Three Skills to Boost Success in Algebra

Nov 21, 2018 | Kendall

What is Algebra?

Algebra is the part of our mathematical studies that teaches us how to solve problems where we have an unknown quantity, what we call a variable.  A variable is a symbol (commonly a letter) that we use to represent the amount we are trying to find. Therefore, when your teachers ask you to “solve for x,” what they are really asking you to do is to find the unknown quantity in a problem.

Taking an Algebra course may seem like a daunting endeavor, but your success in an Algebra course can be boosted by having a strong foundation of three key mathematical skills: Multiplication Facts, Fractions, and Integers.

Multiplication Facts

Having a strong knowledge base of your multiplication facts will go a long way in your mathematical studies.  It will help make your work more efficient and less frustrating. In today’s technology-filled world, it is easy to plug in numbers into a calculator and get the answer. Technology can be very useful when used properly, however we need to be careful that it does not replace a strong development of basic mathematical facts. Whereas calculators will give you a numerical answer, it will not tell you if your answer is reasonable in the context of the problem. Because Algebra is heavily based in problem-solving, you will need to be able to develop your critical thinking skills without relying on a calculator.

Fractions

Fractions exist in our everyday lives -- a quarter past the hour, half of a tank of gas, 5/8" wrench, 3/4 cup of sugar.  We want to take away the fear that many students associate with fractions. They tend to see fractions as a mystery. Some students will even skip over and never even attempt a problem simply because it contains a fraction.  If we break down the wall that students have built up between fractions and themselves, the confidence they will build in their abilities will take them through Algebra and beyond.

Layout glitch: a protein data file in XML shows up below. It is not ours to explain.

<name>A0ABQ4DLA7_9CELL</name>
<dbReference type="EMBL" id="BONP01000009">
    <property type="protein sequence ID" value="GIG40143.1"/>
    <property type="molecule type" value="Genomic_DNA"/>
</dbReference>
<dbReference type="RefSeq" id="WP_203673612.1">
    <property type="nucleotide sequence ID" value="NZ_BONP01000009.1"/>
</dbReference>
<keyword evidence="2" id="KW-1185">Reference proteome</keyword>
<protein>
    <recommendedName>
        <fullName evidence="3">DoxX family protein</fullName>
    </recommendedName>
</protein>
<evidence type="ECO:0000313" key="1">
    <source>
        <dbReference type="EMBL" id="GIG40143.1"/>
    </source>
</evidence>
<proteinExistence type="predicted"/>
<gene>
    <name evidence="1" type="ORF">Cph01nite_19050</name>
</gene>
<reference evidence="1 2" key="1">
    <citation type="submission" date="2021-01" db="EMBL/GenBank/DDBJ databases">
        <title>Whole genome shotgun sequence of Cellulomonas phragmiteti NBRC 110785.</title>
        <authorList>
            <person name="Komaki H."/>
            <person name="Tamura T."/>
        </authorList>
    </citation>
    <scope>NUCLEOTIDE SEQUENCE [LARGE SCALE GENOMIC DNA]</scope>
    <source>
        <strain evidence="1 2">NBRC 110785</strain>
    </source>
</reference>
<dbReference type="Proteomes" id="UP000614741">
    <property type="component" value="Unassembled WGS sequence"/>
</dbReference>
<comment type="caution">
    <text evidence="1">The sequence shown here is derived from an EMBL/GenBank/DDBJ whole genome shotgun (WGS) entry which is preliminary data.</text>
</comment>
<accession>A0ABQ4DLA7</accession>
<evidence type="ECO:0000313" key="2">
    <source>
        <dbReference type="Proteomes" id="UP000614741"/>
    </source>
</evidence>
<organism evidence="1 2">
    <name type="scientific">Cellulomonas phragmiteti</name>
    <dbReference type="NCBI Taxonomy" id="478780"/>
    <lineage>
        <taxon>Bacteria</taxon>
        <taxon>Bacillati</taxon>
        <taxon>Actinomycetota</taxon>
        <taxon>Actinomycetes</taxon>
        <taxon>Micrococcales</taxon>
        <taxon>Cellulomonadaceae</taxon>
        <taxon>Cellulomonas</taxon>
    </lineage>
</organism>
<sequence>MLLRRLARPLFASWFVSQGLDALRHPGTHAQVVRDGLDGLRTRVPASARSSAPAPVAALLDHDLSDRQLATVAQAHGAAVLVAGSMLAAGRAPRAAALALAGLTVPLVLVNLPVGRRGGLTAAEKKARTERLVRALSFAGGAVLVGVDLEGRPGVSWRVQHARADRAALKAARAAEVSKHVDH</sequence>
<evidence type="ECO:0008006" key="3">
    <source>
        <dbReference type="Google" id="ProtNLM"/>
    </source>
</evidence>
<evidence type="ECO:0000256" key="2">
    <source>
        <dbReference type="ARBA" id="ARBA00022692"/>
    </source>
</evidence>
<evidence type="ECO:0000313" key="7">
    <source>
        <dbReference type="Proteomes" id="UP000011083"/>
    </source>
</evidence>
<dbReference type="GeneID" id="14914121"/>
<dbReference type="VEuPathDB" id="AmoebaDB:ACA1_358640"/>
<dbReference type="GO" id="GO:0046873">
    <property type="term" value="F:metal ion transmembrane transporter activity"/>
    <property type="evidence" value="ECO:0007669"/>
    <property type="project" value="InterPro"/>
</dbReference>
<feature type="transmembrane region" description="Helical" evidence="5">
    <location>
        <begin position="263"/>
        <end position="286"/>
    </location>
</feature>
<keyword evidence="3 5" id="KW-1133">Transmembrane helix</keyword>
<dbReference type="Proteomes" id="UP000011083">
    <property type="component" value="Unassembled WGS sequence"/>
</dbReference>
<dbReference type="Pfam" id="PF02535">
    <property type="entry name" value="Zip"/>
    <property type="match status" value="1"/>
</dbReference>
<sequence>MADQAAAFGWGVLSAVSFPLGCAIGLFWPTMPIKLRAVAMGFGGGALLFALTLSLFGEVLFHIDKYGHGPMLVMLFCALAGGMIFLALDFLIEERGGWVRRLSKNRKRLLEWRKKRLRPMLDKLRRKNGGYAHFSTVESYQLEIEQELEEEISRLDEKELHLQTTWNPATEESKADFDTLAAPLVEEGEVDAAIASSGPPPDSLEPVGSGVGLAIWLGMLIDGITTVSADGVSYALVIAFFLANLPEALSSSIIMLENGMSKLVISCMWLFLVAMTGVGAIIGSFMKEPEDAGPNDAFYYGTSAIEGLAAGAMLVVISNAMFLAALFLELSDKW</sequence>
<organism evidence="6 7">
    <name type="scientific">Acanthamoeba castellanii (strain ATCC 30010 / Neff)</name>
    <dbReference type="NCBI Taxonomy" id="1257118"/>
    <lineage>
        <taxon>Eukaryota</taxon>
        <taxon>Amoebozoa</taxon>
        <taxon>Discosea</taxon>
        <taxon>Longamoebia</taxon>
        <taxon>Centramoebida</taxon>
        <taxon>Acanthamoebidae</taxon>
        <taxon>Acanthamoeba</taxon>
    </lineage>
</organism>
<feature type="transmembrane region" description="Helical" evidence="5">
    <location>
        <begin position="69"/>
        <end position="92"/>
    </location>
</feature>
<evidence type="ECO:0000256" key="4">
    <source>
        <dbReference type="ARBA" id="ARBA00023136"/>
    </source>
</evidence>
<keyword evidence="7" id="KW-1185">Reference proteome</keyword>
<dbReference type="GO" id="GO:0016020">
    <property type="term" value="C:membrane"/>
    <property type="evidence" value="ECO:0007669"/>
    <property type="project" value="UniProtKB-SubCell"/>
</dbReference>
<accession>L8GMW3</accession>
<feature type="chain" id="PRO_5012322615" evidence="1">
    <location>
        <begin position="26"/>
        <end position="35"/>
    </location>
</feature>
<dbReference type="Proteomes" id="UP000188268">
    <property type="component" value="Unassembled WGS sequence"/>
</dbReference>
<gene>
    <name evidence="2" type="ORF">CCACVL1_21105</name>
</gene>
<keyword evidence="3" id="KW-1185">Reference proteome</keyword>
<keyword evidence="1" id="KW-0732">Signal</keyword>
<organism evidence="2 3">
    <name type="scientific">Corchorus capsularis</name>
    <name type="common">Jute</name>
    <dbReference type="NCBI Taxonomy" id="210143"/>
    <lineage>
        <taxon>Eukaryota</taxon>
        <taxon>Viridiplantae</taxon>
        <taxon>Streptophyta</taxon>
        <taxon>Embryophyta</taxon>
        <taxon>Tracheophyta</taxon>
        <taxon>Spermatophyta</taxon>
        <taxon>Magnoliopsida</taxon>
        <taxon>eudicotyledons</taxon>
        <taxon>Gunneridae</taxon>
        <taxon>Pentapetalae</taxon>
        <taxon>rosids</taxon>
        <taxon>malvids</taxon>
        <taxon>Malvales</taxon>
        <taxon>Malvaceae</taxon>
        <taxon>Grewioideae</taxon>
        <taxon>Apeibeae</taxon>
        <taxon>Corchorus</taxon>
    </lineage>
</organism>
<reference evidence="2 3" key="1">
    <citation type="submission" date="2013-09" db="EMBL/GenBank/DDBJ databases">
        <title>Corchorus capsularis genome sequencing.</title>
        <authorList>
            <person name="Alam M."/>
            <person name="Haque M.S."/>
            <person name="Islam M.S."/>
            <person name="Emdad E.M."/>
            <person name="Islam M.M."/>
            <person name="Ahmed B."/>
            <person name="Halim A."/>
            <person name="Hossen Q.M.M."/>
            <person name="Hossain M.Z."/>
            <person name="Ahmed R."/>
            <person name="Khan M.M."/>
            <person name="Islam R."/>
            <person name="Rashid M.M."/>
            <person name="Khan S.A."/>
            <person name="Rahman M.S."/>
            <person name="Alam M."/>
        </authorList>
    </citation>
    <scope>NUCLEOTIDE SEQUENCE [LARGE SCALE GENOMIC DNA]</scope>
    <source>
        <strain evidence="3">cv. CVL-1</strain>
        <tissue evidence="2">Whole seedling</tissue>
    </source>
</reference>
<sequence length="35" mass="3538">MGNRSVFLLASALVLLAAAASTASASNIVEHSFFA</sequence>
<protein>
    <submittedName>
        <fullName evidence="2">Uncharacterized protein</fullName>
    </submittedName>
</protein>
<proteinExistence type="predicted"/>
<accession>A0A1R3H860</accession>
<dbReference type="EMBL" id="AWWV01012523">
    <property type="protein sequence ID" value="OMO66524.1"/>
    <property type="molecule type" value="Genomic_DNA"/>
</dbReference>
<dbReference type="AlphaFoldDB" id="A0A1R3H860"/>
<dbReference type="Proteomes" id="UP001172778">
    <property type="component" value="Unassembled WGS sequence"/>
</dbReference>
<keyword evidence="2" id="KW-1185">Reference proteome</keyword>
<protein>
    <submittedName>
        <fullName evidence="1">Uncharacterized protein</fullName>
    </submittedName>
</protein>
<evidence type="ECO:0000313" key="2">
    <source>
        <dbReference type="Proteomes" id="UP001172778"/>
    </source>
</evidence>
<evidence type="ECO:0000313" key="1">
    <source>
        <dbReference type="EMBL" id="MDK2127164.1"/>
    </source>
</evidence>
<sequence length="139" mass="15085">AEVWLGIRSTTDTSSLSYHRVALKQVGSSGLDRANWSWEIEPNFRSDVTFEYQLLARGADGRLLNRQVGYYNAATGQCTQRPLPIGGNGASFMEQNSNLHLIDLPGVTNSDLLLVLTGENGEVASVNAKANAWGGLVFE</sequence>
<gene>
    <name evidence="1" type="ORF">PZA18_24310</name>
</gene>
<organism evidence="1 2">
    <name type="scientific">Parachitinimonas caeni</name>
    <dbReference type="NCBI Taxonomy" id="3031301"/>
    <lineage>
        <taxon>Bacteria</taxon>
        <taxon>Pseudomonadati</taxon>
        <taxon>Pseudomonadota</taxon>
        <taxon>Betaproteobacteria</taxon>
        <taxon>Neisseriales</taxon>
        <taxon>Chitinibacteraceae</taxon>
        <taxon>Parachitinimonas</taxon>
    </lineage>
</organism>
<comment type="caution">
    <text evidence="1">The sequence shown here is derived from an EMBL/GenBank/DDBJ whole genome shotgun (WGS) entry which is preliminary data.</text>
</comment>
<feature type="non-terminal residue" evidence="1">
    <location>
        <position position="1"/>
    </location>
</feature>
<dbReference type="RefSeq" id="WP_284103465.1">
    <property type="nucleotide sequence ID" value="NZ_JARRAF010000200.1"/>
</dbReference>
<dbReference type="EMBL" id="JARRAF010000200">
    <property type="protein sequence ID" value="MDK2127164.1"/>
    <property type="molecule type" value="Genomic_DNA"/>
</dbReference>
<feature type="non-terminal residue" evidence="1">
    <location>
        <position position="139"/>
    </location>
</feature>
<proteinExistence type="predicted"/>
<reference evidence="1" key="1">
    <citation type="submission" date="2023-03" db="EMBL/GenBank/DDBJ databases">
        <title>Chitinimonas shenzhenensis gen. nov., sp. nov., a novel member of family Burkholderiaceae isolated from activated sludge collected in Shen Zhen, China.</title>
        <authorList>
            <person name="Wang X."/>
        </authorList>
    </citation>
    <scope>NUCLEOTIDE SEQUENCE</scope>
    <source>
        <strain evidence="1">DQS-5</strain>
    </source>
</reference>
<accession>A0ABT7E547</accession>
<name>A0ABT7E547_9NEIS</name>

Integers

Integers, positive and negative whole numbers, are abundant in Algebra.  When operating with integers, students tend to ask, “Do I need to add or subtract?” and “Is the answer positive or negative?”  They try to remember the rules for integers, but the problem arises if they forget what the rules are. Instead of pure memorization, students will benefit from a deeper understanding of what positive and negative numbers mean in terms of a number line.  They can ask themselves if a number is getting bigger or smaller. This foundation of what negative numbers represent will allow students to check their answer for reasonableness.

By strengthening these three areas of mathematics, students will be better prepared for their Algebra class and beyond.

 

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